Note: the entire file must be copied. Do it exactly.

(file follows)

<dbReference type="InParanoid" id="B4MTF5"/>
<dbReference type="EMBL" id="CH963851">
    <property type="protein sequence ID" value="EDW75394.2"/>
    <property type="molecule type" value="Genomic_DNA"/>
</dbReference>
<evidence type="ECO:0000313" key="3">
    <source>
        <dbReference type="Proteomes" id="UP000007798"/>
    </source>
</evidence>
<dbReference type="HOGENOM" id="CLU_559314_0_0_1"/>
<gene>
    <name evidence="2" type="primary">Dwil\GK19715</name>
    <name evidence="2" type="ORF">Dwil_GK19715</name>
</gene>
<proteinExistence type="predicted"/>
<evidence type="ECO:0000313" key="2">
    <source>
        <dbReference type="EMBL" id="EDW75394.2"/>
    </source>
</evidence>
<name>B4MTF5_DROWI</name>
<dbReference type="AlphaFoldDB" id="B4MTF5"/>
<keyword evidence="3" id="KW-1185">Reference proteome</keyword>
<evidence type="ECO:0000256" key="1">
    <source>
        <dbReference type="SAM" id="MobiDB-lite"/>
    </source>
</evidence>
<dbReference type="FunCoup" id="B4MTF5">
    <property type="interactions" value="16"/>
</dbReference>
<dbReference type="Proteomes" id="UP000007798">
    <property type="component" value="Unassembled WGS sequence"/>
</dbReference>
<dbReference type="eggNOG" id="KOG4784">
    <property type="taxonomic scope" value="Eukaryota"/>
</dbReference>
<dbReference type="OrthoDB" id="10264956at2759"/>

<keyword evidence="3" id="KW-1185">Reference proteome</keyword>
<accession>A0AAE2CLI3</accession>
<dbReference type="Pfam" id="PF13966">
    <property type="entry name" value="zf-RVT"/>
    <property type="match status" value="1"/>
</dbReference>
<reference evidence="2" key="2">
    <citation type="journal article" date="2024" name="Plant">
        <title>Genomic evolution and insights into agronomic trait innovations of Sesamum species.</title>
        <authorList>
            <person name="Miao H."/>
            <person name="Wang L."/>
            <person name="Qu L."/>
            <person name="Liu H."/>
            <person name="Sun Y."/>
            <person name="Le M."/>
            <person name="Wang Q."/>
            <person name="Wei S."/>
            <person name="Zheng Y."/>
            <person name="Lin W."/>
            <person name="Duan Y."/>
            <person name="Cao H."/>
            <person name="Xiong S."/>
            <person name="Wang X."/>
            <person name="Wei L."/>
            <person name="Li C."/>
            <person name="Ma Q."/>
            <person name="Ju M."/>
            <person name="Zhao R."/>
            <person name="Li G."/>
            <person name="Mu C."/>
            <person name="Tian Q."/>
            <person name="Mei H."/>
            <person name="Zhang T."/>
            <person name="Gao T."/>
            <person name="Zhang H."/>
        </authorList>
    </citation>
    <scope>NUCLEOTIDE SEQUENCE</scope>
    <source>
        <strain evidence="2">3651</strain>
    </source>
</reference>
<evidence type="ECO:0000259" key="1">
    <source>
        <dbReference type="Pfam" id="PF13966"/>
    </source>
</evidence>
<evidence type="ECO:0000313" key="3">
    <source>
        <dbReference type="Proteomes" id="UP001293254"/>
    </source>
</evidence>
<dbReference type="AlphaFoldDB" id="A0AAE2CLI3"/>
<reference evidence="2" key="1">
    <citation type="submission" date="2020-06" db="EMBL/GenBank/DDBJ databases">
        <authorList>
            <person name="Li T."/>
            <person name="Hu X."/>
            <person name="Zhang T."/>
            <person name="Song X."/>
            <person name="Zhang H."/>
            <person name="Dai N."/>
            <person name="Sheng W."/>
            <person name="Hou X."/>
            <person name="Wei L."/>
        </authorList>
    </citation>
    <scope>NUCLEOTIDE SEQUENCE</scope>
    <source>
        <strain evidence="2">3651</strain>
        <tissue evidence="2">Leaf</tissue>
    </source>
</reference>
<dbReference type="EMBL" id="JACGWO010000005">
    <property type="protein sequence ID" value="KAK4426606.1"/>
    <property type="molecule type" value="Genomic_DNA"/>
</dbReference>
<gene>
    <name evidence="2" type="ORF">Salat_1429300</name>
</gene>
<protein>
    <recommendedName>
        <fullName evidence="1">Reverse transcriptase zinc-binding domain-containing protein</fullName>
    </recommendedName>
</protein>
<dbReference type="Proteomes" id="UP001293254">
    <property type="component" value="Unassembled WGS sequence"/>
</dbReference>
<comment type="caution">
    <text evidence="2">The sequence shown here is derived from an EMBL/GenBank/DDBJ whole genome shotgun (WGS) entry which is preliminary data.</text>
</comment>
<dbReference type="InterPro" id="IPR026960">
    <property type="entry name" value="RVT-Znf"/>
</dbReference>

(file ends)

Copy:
<dbReference type="InParanoid" id="B4MTF5"/>
<dbReference type="EMBL" id="CH963851">
    <property type="protein sequence ID" value="EDW75394.2"/>
    <property type="molecule type" value="Genomic_DNA"/>
</dbReference>
<evidence type="ECO:0000313" key="3">
    <source>
        <dbReference type="Proteomes" id="UP000007798"/>
    </source>
</evidence>
<dbReference type="HOGENOM" id="CLU_559314_0_0_1"/>
<gene>
    <name evidence="2" type="primary">Dwil\GK19715</name>
    <name evidence="2" type="ORF">Dwil_GK19715</name>
</gene>
<proteinExistence type="predicted"/>
<evidence type="ECO:0000313" key="2">
    <source>
        <dbReference type="EMBL" id="EDW75394.2"/>
    </source>
</evidence>
<name>B4MTF5_DROWI</name>
<dbReference type="AlphaFoldDB" id="B4MTF5"/>
<keyword evidence="3" id="KW-1185">Reference proteome</keyword>
<evidence type="ECO:0000256" key="1">
    <source>
        <dbReference type="SAM" id="MobiDB-lite"/>
    </source>
</evidence>
<dbReference type="FunCoup" id="B4MTF5">
    <property type="interactions" value="16"/>
</dbReference>
<dbReference type="Proteomes" id="UP000007798">
    <property type="component" value="Unassembled WGS sequence"/>
</dbReference>
<dbReference type="eggNOG" id="KOG4784">
    <property type="taxonomic scope" value="Eukaryota"/>
</dbReference>
<dbReference type="OrthoDB" id="10264956at2759"/>

<keyword evidence="3" id="KW-1185">Reference proteome</keyword>
<accession>A0AAE2CLI3</accession>
<dbReference type="Pfam" id="PF13966">
    <property type="entry name" value="zf-RVT"/>
    <property type="match status" value="1"/>
</dbReference>
<reference evidence="2" key="2">
    <citation type="journal article" date="2024" name="Plant">
        <title>Genomic evolution and insights into agronomic trait innovations of Sesamum species.</title>
        <authorList>
            <person name="Miao H."/>
            <person name="Wang L."/>
            <person name="Qu L."/>
            <person name="Liu H."/>
            <person name="Sun Y."/>
            <person name="Le M."/>
            <person name="Wang Q."/>
            <person name="Wei S."/>
            <person name="Zheng Y."/>
            <person name="Lin W."/>
            <person name="Duan Y."/>
            <person name="Cao H."/>
            <person name="Xiong S."/>
            <person name="Wang X."/>
            <person name="Wei L."/>
            <person name="Li C."/>
            <person name="Ma Q."/>
            <person name="Ju M."/>
            <person name="Zhao R."/>
            <person name="Li G."/>
            <person name="Mu C."/>
            <person name="Tian Q."/>
            <person name="Mei H."/>
            <person name="Zhang T."/>
            <person name="Gao T."/>
            <person name="Zhang H."/>
        </authorList>
    </citation>
    <scope>NUCLEOTIDE SEQUENCE</scope>
    <source>
        <strain evidence="2">3651</strain>
    </source>
</reference>
<evidence type="ECO:0000259" key="1">
    <source>
        <dbReference type="Pfam" id="PF13966"/>
    </source>
</evidence>
<evidence type="ECO:0000313" key="3">
    <source>
        <dbReference type="Proteomes" id="UP001293254"/>
    </source>
</evidence>
<dbReference type="AlphaFoldDB" id="A0AAE2CLI3"/>
<reference evidence="2" key="1">
    <citation type="submission" date="2020-06" db="EMBL/GenBank/DDBJ databases">
        <authorList>
            <person name="Li T."/>
            <person name="Hu X."/>
            <person name="Zhang T."/>
            <person name="Song X."/>
            <person name="Zhang H."/>
            <person name="Dai N."/>
            <person name="Sheng W."/>
            <person name="Hou X."/>
            <person name="Wei L."/>
        </authorList>
    </citation>
    <scope>NUCLEOTIDE SEQUENCE</scope>
    <source>
        <strain evidence="2">3651</strain>
        <tissue evidence="2">Leaf</tissue>
    </source>
</reference>
<dbReference type="EMBL" id="JACGWO010000005">
    <property type="protein sequence ID" value="KAK4426606.1"/>
    <property type="molecule type" value="Genomic_DNA"/>
</dbReference>
<gene>
    <name evidence="2" type="ORF">Salat_1429300</name>
</gene>
<protein>
    <recommendedName>
        <fullName evidence="1">Reverse transcriptase zinc-binding domain-containing protein</fullName>
    </recommendedName>
</protein>
<dbReference type="Proteomes" id="UP001293254">
    <property type="component" value="Unassembled WGS sequence"/>
</dbReference>
<comment type="caution">
    <text evidence="2">The sequence shown here is derived from an EMBL/GenBank/DDBJ whole genome shotgun (WGS) entry which is preliminary data.</text>
</comment>
<dbReference type="InterPro" id="IPR026960">
    <property type="entry name" value="RVT-Znf"/>
</dbReference>